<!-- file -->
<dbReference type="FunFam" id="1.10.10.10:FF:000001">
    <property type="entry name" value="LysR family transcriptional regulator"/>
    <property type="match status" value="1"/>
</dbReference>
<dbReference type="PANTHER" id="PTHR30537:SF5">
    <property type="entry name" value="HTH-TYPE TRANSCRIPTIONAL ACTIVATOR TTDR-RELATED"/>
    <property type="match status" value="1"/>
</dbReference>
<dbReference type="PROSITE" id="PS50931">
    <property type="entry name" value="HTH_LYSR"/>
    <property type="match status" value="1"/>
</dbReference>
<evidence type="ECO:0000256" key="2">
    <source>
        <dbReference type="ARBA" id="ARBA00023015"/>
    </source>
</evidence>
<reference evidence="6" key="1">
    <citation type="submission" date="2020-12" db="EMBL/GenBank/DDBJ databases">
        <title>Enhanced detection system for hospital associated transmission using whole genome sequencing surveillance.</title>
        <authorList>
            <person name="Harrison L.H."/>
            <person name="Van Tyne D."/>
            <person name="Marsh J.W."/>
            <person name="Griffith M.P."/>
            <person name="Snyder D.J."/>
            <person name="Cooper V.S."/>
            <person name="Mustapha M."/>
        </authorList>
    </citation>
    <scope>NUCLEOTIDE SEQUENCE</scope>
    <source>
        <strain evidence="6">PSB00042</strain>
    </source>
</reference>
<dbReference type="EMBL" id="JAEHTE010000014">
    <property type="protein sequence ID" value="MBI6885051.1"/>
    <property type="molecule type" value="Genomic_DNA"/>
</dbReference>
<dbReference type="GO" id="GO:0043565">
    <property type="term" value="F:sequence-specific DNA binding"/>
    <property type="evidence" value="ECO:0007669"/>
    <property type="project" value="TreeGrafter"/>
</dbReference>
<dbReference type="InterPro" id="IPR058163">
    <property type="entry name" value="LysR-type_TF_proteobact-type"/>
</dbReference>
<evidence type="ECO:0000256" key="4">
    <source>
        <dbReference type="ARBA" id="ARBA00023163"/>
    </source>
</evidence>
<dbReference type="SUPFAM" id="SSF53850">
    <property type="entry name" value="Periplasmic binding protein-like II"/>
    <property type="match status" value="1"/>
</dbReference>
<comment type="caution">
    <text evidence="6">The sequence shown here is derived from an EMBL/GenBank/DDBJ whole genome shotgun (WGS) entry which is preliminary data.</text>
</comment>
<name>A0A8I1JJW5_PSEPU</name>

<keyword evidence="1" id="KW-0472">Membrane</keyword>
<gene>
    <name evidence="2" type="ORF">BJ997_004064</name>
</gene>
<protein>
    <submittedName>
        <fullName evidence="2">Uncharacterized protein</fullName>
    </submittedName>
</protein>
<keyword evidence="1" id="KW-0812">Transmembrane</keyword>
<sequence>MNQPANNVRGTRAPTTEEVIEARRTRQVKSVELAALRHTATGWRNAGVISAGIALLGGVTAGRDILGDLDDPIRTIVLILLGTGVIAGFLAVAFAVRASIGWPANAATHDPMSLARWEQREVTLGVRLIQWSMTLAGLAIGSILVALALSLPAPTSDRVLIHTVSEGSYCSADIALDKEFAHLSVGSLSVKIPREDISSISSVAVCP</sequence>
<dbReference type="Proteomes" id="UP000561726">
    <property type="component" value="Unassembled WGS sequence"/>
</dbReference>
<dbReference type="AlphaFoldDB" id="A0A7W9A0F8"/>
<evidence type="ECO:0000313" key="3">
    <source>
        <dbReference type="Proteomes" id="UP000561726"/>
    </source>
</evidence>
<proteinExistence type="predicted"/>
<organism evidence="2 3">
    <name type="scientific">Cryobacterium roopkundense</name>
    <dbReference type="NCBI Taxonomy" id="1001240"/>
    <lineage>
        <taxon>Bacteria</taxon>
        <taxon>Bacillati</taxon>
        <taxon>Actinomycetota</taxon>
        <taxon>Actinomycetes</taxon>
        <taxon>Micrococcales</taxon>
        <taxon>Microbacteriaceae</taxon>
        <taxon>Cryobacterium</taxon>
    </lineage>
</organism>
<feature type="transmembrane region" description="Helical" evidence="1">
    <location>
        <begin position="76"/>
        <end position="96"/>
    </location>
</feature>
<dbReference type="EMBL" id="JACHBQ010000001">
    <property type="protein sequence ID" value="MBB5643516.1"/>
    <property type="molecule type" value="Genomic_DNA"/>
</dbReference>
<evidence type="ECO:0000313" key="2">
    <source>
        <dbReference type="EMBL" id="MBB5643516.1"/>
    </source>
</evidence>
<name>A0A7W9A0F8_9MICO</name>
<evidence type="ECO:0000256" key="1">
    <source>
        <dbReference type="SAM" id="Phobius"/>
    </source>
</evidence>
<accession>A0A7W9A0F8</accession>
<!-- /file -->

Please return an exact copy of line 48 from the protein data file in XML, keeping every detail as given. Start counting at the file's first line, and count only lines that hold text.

<evidence type="ECO:0000256" key="4">